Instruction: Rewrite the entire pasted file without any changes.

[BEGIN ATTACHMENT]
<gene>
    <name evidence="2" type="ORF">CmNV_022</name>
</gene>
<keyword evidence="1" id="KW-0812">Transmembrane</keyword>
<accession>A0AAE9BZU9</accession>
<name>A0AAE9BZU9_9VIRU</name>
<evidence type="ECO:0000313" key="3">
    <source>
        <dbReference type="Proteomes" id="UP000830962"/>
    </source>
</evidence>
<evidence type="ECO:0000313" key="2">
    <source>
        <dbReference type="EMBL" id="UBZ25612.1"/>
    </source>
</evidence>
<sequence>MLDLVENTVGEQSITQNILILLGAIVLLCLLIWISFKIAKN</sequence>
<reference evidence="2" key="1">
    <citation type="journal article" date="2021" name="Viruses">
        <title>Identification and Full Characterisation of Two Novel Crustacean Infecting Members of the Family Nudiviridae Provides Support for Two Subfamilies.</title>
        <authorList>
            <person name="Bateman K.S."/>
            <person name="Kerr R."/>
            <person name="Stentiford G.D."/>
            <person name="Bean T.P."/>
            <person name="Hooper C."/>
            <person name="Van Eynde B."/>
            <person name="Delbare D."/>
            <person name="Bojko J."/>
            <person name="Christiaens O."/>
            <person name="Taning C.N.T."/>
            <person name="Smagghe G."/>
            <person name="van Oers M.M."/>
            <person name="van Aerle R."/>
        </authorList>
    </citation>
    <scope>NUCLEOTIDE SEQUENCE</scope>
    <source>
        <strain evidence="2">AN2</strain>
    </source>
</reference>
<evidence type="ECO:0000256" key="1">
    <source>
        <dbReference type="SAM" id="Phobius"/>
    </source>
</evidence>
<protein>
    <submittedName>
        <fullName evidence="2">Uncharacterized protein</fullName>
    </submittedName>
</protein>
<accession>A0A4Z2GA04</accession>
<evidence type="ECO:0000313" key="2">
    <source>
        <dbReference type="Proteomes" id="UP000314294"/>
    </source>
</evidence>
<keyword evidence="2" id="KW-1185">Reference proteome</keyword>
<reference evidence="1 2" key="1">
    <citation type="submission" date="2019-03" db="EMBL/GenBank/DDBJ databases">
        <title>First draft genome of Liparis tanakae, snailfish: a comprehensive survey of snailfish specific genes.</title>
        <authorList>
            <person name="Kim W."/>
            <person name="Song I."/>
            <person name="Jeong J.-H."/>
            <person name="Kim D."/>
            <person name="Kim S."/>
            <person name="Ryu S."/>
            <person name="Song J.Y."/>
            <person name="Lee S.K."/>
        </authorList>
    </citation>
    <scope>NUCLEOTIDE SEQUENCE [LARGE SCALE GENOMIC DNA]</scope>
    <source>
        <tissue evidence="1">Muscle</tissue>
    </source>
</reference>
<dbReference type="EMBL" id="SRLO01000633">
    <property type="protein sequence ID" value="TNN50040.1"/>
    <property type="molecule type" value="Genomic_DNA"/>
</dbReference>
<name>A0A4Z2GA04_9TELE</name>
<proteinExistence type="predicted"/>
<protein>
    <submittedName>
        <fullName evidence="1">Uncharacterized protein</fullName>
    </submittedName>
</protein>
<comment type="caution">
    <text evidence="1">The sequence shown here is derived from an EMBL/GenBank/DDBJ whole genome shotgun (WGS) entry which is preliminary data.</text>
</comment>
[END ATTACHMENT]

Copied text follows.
<gene>
    <name evidence="2" type="ORF">CmNV_022</name>
</gene>
<keyword evidence="1" id="KW-0812">Transmembrane</keyword>
<accession>A0AAE9BZU9</accession>
<name>A0AAE9BZU9_9VIRU</name>
<evidence type="ECO:0000313" key="3">
    <source>
        <dbReference type="Proteomes" id="UP000830962"/>
    </source>
</evidence>
<evidence type="ECO:0000313" key="2">
    <source>
        <dbReference type="EMBL" id="UBZ25612.1"/>
    </source>
</evidence>
<sequence>MLDLVENTVGEQSITQNILILLGAIVLLCLLIWISFKIAKN</sequence>
<reference evidence="2" key="1">
    <citation type="journal article" date="2021" name="Viruses">
        <title>Identification and Full Characterisation of Two Novel Crustacean Infecting Members of the Family Nudiviridae Provides Support for Two Subfamilies.</title>
        <authorList>
            <person name="Bateman K.S."/>
            <person name="Kerr R."/>
            <person name="Stentiford G.D."/>
            <person name="Bean T.P."/>
            <person name="Hooper C."/>
            <person name="Van Eynde B."/>
            <person name="Delbare D."/>
            <person name="Bojko J."/>
            <person name="Christiaens O."/>
            <person name="Taning C.N.T."/>
            <person name="Smagghe G."/>
            <person name="van Oers M.M."/>
            <person name="van Aerle R."/>
        </authorList>
    </citation>
    <scope>NUCLEOTIDE SEQUENCE</scope>
    <source>
        <strain evidence="2">AN2</strain>
    </source>
</reference>
<evidence type="ECO:0000256" key="1">
    <source>
        <dbReference type="SAM" id="Phobius"/>
    </source>
</evidence>
<protein>
    <submittedName>
        <fullName evidence="2">Uncharacterized protein</fullName>
    </submittedName>
</protein>
<accession>A0A4Z2GA04</accession>
<evidence type="ECO:0000313" key="2">
    <source>
        <dbReference type="Proteomes" id="UP000314294"/>
    </source>
</evidence>
<keyword evidence="2" id="KW-1185">Reference proteome</keyword>
<reference evidence="1 2" key="1">
    <citation type="submission" date="2019-03" db="EMBL/GenBank/DDBJ databases">
        <title>First draft genome of Liparis tanakae, snailfish: a comprehensive survey of snailfish specific genes.</title>
        <authorList>
            <person name="Kim W."/>
            <person name="Song I."/>
            <person name="Jeong J.-H."/>
            <person name="Kim D."/>
            <person name="Kim S."/>
            <person name="Ryu S."/>
            <person name="Song J.Y."/>
            <person name="Lee S.K."/>
        </authorList>
    </citation>
    <scope>NUCLEOTIDE SEQUENCE [LARGE SCALE GENOMIC DNA]</scope>
    <source>
        <tissue evidence="1">Muscle</tissue>
    </source>
</reference>
<dbReference type="EMBL" id="SRLO01000633">
    <property type="protein sequence ID" value="TNN50040.1"/>
    <property type="molecule type" value="Genomic_DNA"/>
</dbReference>
<name>A0A4Z2GA04_9TELE</name>
<proteinExistence type="predicted"/>
<protein>
    <submittedName>
        <fullName evidence="1">Uncharacterized protein</fullName>
    </submittedName>
</protein>
<comment type="caution">
    <text evidence="1">The sequence shown here is derived from an EMBL/GenBank/DDBJ whole genome shotgun (WGS) entry which is preliminary data.</text>
</comment>